Comprehensive geriatric assessments are established tools for the identification of health problems in the elderly. So far, little is known about tailoring and targeting to facilitate their application. As a starting point for a tailored assessment of patients with diabetes, a highly prevalent health condition, we aimed to assess if the Standardized Assessment of Elderly People (STEP) is able to identify relevant differences in self-reported health problems between diabetic and non-diabetic patients.
We performed a secondary analysis of a cross-sectional study including 1007 adults (aged 65 and older) from 28 German general practices, evaluating the feasibility and usefulness of the self-administered STEP version. For this exploratory study we re-analysed the data and compared patients with and without diabetes.
Out of 940 patients included in the secondary analysis, 248 (26.4%) had diabetes. Compared to non-diabetic patients, geriatric diabetic patients reported more often problems in activities of daily living, physical problems typically associated with diabetes such as urinary incontinence, visual impairment, mood disturbances, as well as the use of medical or social services. Most of our results were stable after adjusting for age, sex and body mass index.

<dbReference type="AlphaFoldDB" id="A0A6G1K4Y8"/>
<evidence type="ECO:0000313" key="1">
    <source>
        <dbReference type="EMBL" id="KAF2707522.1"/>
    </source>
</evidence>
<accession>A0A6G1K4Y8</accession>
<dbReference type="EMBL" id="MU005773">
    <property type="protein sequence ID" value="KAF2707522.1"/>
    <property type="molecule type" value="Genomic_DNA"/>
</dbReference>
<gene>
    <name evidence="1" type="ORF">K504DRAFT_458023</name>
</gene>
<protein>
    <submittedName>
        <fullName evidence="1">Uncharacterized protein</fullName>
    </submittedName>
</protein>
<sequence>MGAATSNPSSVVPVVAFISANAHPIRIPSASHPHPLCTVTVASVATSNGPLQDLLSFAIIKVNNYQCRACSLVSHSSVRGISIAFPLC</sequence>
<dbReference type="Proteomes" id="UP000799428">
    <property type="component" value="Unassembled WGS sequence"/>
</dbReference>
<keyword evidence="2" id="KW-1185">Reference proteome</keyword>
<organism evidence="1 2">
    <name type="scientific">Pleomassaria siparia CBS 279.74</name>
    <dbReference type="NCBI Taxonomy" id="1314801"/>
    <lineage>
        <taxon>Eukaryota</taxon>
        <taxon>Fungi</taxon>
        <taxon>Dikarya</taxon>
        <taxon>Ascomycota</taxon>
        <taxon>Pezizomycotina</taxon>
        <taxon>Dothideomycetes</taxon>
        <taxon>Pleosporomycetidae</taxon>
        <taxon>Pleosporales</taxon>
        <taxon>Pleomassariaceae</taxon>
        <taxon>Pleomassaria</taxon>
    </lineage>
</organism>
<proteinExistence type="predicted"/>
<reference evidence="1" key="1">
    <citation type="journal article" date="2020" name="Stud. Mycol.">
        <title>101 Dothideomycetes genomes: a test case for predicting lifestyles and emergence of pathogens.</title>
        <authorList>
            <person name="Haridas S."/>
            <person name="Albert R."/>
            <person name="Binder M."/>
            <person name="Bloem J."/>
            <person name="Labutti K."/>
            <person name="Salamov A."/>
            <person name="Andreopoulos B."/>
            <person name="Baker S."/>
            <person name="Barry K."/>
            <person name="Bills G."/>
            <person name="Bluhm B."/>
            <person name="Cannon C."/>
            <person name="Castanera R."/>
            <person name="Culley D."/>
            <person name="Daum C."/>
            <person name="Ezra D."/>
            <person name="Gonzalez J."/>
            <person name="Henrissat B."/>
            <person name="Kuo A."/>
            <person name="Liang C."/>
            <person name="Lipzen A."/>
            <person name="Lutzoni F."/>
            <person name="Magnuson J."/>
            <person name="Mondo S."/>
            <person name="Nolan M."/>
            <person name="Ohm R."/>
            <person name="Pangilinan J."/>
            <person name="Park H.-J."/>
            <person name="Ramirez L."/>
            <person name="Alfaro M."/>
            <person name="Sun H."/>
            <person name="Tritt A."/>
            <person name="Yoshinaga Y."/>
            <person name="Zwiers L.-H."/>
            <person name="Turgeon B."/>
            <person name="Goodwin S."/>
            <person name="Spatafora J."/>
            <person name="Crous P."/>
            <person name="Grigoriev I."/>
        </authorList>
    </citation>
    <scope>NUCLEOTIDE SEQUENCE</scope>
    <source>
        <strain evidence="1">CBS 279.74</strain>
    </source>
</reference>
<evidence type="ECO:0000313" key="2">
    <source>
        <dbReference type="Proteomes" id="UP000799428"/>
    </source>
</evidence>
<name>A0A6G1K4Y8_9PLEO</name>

We conclude that the self-administered version of the STEP tool may be used to screen for health problems typically associated with diabetes. Our results may guide the development of a tailored STEP-version specifically for diabetic patients. Further research might evaluate the adoption and usefulness of such a tool in every-day general practice.